Why should the fortune of birth dictate what rights a person should have within our borders? And even though the hunger strike is now over, we are still hungry for our freedom and justice. We will continue to protest and fight for our human rights, and will not participate in our own detention.

We are comforted when MP’s like Diane Abbott and Stuart McDonald not only visit Yarl’s Wood, but address our concerns and campaign on our behalf, and also David Lammy, because it gives me hope that like all the people who support us, they understand that allowing any group of people to be denied basic human rights and due process serves to make easier targets of all in society whether British born or otherwise for the same treatment.

We must all fight together to stop this spiral into division, intolerance and the disintegration of liberty, for liberty is easily lost but very hard earned as history proves over and over.

We are sorry that Alistair Burt MP who’s constituency we are incarcerated in has not kept his promise to us, and has not made any contact after his visit in which he promised to give the Immigration Minister our list of demands and raise our concerns over indefinite detention and the detention of vulnerable people, but sadly I am not surprised.

Moving forward, as well as our original demands, we want victims of rape, torture, trafficking, forced labour, asylum seekers and those who have been detained for six months or more to be released immediately. We do not feel this is unreasonable but a necessity.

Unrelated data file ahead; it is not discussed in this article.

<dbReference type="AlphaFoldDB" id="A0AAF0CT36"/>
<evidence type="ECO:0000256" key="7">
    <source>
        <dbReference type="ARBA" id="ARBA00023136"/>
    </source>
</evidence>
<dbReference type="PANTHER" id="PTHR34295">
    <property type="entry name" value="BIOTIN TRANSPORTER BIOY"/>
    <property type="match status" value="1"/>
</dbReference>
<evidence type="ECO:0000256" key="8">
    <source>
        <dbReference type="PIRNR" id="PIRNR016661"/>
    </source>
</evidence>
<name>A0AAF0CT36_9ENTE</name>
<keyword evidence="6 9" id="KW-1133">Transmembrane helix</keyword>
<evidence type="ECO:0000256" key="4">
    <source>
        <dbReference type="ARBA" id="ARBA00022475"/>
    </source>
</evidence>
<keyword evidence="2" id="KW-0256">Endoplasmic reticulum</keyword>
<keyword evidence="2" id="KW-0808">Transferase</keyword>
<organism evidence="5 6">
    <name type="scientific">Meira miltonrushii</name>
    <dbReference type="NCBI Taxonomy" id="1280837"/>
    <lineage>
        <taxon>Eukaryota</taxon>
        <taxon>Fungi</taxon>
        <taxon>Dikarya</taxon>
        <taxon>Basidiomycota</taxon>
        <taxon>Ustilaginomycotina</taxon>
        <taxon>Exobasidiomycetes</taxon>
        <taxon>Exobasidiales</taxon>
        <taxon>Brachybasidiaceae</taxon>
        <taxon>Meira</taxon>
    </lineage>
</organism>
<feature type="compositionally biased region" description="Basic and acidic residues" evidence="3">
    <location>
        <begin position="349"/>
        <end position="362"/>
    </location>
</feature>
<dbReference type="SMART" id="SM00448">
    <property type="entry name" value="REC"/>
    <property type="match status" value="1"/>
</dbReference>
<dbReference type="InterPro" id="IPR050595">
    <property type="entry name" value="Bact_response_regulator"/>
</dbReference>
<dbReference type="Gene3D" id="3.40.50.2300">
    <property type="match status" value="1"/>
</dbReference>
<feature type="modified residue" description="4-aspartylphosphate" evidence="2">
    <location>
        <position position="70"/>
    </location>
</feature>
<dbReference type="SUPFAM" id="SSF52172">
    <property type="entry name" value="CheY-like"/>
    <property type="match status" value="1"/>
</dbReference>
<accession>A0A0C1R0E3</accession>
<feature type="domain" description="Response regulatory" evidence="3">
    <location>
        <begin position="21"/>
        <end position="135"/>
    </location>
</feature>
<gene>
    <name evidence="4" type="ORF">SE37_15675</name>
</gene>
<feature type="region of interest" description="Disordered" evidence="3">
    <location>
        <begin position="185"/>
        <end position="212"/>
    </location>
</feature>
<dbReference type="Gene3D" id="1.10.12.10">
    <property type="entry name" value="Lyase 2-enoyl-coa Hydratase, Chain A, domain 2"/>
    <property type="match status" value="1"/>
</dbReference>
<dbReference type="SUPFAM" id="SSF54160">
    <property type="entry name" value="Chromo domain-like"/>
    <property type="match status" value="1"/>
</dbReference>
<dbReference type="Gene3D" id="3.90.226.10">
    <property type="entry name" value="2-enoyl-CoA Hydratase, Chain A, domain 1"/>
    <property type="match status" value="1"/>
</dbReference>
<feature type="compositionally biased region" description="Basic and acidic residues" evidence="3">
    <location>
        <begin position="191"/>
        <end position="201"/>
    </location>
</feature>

Thank you all for your continued support as it gives us great strength in these most difficult circumstances to keep fighting the injustices we face daily.

They even restrained her legs because she started to cry

I am so grateful to Diane Abbott and others who helped to stop the deportation of my friend who was snatched from us without warning on Friday.

Although I am so glad she is back as she is dear to me and I was afraid of what might happen to her in ********, I am still afraid after hearing how she was taken.

She told me how after being summoned to healthcare, she saw the doctor because she was still not eating, and then straight from there they took her to the segregation unit which is directly outside healthcare, where she had no phone until much later when officers retrieved it from her room along with all her belongings, not that it did any good as there is no signal and she couldn’t contact anyone. But most shocking is that she was fully restrained from the segregation unit up until the deportation was cancelled. What I don’t understand is that she is 5f2 very thin and frail, as well as being one of the most passive pacifists I have ever met and she did not resist.

They even restrained her legs because she started to cry.

I am so terrified I can’t imagine how she felt, literally tied like a sacrificial lamb to the slaughter.

I dread my turn and it will come, I am more afraid than ever and there is nothing I can do but be detained and have this threat over my like a guillotine.

There has to be a better way.

For most of us it is a fight for life as we know it, if not for life itself

Today has been a very emotional day for me personally,

I am struggling to see anyone in healthcare here in Yarl’s Wood and even going to get my anti-depressants is a struggle now as I just don’t feel I can have any sort of contact with the healthcare staff as I feel vulnerable when I do and I can’t make myself vulnerable in that environment.

So that being said one of my dear friends and fellow activist was segregated today, this is what they do now before you are deported, and even though she is still here I fear she might be lost to me forever.